Rather than target lower-income families only, the city deliberately made the policy universal. With about $750,000 set aside each year for the project (covering staff, infrastructure and the city’s financial contribution to the accounts), the budget is, in Cisneros’s own words, “significant.”
“Before this program came along, teachers in our public school district were afraid to bring up the concept of a college savings account”
Kitty Stewart, Associate Director of the Centre for the Analysis of Social Exclusion at the London School of Economics (LSE), said that while “it’s certainly a good thing to encourage and enable families to build up assets for their children,” for some children in very low-income households money now, rather than the potential to build up money over time, could be more helpful.
“Living on a low-income is damaging to children’s development—that’s very clear,” Stewart said. “If this is part of a bigger package of investment in family support… that’s great. But if there are families living in income poverty today, this may not be the most effective use of state funds to give children the best opportunities.”
Meanwhile, Stewart pointed out, the poorest families may not have the money to save even with the incentives. Pon believes that even without his professional expertise the K2C system would still be easy to understand. But the fact remains that the very poor will not have money to set aside, even with inducement from the city.
Keeping it universal
The open-to-all-comers nature of the policy is a principle Cisneros strongly defends. “While you might argue that some kids won’t necessarily need our accounts or even our $50 to help them with college, I think there’s a lot of efficiencies we gain by just going with the entire enrolled population,” he said.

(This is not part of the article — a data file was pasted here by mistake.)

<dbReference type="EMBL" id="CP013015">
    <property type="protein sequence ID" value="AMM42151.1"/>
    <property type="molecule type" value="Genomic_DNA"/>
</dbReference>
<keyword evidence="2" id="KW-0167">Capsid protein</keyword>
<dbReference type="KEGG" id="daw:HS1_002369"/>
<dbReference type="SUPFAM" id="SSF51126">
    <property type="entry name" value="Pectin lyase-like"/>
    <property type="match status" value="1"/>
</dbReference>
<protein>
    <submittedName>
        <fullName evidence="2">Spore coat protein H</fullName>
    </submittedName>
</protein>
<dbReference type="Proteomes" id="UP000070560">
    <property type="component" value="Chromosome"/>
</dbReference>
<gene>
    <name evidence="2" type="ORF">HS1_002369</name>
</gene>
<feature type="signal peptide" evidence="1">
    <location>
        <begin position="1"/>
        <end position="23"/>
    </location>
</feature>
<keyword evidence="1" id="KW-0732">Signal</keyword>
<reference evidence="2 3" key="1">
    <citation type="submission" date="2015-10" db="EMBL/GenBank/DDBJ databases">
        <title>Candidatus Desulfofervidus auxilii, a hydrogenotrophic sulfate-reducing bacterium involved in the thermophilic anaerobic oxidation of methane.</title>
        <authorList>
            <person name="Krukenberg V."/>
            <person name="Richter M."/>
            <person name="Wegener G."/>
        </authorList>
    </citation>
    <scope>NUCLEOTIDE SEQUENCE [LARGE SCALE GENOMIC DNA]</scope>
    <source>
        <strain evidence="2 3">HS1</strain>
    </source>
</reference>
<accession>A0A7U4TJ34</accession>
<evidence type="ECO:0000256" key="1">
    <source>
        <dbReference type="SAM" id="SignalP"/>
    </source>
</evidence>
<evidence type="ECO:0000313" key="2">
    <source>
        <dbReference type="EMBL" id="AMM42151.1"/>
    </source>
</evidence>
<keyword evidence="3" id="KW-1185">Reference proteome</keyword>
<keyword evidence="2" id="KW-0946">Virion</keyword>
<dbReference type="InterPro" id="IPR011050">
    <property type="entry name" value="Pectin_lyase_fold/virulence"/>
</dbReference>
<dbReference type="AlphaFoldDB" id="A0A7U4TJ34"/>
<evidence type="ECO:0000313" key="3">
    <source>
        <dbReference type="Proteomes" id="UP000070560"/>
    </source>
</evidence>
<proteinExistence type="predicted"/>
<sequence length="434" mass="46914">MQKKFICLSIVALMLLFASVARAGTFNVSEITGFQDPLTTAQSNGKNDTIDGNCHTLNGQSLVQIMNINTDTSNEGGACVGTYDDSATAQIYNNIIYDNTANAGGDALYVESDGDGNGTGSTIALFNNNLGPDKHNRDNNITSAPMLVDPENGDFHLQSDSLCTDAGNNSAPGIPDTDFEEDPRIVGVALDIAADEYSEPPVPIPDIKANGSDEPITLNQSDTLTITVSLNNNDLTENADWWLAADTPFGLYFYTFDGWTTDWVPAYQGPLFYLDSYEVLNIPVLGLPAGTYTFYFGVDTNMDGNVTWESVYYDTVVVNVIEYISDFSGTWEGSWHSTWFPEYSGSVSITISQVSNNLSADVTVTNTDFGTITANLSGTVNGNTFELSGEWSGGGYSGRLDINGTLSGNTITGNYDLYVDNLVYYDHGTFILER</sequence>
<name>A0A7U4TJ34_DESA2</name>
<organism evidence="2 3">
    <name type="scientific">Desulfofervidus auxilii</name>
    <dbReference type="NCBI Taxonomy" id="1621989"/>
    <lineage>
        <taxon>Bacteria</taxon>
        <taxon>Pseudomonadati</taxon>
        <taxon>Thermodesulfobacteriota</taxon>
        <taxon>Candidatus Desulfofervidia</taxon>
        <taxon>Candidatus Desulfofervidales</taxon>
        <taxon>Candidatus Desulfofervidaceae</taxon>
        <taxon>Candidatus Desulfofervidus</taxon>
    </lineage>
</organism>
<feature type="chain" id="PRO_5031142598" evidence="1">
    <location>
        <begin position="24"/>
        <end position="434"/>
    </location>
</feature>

“There’s also something that I think is really really kind of invaluable that comes with universality,” Cisneros continued. “Before this program came along, teachers in our public school district; they were afraid to bring up the concept of a college savings account, or maybe even college itself.
“They knew full well that many kids in their classroom didn’t have a college savings account and might never have one,” the Treasurer added. “Since the onset of our program, now every teacher can say ‘Hey, let’s all talk about our college savings account’.”
Meanwhile, he adds: “Our public school district, in very many ways similar to most urban public school districts, is primarily comprised of kids from low- or maybe medium-income families.”
Since San Francisco opened its first accounts in 2011, similar schemes have been launched in Nevada and Ohio, with uninspiring results; both saw lower proportions of parents using the accounts in their early days than San Francisco, according to a report in Governing.
But no program has yet run long enough to make a definitive judgement about parents’ potential interest in this type of scheme. “Personally I’d love to see us even have more families saving,” Cisneros said, “I’d like to get to 30, 40, maybe even 50% of the families.”
As international debates about access to higher education continue to run, it will be interesting to watch his progress.
(Picture credit: Pexels)